After a day or two of a family vacation, enough’s enough with eating out.
Skirt the whining, waiting and spending that go hand-in-hand with restaurant dining by pulling together a picnic lunch to enjoy at a kid-friendly locale. It’s as easy as 1-2-3.
1. Assemble your wares. Many cities and warm weather vacation destinations have incredible outdoor farmers’ markets where you can pick up fresh and delicious lunch fixins for a fraction of what you’d pay at a restaurant. Bring a canvas bag and stuff it with freshly picked fruit, oven-baked breads, specialty cheeses, deli meats and homemade pies and pastries. Bonus: Local markets are superb for scoring a region’s local foodie treasures. Scout out U.S. markets at www.localharvest.org. For international locations, Google before you leave or ask your concierge to point you in the right direction.
2. Pick your locale. The best spot for a family picnic is somewhere the kids can run around without you panicking that they’re going to get hurt or ambushed by some seedy character. Best bets are large parks with broad spaces (think New York’s Central Park or the Jardin des Tuileries in Paris), preferably with nearby trees perfect for hide-and-go-seek (within eyeshot, of course!). Look for a spot with comfy benches and a nearby playground and you’re set. Equally fantastic options: a beach, a city-center plaza or piazza, the steps of a museum or national landmark, the banks of a river or lake, your hotel balcony or terrace. If you happen to be vacationing in the chilly northern regions, you’llhave to buy your fixins at the local grocery and set up your picnic around the indoor swimming pool. No pool? A picnic on the floorof your hotel room can feel like an adventure to kids.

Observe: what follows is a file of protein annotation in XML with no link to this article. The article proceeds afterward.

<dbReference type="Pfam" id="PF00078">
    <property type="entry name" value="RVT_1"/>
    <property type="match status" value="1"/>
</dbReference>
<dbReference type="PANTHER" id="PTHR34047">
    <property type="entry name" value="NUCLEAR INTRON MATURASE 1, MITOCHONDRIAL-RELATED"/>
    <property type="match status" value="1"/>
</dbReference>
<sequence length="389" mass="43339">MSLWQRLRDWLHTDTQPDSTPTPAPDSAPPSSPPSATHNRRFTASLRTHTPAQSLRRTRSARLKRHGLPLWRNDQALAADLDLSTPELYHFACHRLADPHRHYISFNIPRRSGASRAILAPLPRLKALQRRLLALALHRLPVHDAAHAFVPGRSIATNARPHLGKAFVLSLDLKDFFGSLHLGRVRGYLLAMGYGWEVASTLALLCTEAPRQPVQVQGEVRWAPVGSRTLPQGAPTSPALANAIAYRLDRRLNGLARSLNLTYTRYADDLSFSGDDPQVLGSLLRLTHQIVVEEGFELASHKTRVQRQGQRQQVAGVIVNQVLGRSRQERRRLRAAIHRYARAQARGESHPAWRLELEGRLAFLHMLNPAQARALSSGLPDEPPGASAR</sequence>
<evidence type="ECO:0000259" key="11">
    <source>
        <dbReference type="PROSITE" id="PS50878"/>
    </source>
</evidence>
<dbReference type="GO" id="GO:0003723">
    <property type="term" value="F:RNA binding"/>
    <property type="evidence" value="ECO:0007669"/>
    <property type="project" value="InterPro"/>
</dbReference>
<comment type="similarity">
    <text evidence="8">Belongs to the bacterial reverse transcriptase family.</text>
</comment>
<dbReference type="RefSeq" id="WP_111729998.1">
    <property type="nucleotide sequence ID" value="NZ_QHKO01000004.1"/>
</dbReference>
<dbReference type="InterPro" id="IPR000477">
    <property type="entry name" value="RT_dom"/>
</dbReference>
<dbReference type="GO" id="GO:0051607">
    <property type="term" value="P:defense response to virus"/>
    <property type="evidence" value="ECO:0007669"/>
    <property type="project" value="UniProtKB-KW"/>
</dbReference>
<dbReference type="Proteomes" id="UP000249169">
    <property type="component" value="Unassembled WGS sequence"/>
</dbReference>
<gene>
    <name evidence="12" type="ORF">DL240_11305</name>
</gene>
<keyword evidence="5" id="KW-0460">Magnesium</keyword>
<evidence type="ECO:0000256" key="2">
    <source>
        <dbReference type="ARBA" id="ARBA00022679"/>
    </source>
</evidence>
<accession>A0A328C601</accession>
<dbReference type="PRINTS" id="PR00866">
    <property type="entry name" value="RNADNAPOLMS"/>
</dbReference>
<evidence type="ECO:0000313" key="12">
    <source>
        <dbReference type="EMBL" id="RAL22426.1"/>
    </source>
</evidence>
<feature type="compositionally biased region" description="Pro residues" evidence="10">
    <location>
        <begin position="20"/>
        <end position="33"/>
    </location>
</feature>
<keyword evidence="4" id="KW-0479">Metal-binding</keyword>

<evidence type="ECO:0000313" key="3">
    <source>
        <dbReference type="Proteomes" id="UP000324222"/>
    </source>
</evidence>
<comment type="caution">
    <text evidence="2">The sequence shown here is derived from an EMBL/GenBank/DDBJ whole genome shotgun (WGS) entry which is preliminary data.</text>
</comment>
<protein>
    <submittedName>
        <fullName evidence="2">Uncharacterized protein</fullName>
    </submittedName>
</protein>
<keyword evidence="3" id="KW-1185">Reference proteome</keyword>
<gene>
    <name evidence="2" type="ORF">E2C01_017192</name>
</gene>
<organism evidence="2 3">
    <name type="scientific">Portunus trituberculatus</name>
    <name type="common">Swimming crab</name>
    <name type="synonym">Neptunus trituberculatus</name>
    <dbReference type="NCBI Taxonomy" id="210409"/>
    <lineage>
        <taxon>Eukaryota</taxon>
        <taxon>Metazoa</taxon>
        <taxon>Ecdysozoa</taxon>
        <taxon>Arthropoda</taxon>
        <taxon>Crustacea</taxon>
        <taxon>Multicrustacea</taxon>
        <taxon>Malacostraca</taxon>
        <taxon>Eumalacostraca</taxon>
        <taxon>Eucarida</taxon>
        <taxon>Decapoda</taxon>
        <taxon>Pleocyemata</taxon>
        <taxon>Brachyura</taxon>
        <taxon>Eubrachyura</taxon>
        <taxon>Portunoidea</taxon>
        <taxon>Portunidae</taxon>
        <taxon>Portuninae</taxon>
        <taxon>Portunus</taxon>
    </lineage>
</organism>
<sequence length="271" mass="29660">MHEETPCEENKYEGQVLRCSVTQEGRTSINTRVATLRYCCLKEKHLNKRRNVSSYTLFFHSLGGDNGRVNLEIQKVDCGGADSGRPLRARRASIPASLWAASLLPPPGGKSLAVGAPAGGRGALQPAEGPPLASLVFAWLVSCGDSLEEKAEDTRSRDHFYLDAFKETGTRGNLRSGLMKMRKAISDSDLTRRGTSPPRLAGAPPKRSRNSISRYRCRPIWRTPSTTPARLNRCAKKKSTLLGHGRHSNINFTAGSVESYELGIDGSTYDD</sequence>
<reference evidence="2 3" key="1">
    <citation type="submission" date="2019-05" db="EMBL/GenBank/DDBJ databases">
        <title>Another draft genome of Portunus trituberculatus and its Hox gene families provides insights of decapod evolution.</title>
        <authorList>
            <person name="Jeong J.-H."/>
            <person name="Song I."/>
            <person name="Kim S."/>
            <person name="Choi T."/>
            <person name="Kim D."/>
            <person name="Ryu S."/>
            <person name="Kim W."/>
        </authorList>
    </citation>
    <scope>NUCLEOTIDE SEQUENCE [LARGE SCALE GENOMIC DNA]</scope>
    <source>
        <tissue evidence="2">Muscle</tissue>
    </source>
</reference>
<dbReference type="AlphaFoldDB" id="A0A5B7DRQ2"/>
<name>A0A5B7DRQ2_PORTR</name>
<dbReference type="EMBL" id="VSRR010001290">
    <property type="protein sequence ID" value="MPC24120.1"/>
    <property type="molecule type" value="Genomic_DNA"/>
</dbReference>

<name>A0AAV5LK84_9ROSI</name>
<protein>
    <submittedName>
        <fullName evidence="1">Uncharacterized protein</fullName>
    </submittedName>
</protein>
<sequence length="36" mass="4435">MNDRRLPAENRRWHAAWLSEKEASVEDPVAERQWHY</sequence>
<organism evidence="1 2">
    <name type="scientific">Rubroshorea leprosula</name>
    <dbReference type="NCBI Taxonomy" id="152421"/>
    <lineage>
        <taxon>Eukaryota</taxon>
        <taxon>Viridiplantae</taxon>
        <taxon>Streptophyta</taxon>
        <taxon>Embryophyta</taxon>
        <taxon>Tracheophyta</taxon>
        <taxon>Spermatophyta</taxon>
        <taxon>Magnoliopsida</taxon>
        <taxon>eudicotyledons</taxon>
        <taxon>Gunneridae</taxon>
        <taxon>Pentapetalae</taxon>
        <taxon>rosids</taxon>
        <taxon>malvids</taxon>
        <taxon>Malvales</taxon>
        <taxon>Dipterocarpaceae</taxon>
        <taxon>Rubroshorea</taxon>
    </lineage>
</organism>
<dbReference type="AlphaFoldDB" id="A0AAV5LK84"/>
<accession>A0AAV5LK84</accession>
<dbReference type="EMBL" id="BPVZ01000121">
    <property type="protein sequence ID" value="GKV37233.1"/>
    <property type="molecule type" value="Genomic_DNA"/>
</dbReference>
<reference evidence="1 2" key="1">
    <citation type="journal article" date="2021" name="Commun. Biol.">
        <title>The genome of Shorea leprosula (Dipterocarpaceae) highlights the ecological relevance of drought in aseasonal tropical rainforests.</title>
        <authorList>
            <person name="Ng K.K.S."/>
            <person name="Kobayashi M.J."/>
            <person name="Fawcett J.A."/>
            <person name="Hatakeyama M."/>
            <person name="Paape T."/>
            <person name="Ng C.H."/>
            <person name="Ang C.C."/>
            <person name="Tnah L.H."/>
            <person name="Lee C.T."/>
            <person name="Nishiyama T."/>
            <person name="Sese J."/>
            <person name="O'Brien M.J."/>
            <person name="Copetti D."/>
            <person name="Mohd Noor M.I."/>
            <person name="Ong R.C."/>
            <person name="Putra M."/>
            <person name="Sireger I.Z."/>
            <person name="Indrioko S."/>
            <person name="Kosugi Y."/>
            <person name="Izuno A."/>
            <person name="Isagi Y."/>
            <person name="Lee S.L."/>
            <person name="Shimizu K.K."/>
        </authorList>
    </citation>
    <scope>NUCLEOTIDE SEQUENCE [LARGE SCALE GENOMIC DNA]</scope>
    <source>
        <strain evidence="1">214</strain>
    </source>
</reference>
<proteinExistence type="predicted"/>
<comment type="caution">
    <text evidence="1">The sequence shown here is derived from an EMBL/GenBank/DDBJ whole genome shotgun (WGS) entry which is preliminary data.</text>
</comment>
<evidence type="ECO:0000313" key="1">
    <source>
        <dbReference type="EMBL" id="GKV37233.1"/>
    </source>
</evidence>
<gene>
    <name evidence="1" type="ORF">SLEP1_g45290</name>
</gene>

3. Pat yourself on the back. Not only did you save some serious coin, but your kids scored an hour or so of their kind of activity. Plus, they burned off excess energy. The happy result: They’re primed and ready for the next leg of your journey, whether it’s a two-hour car ride to Aunt Margaret’s house or an hour spent roaming the halls of the Getty Center. Bravo!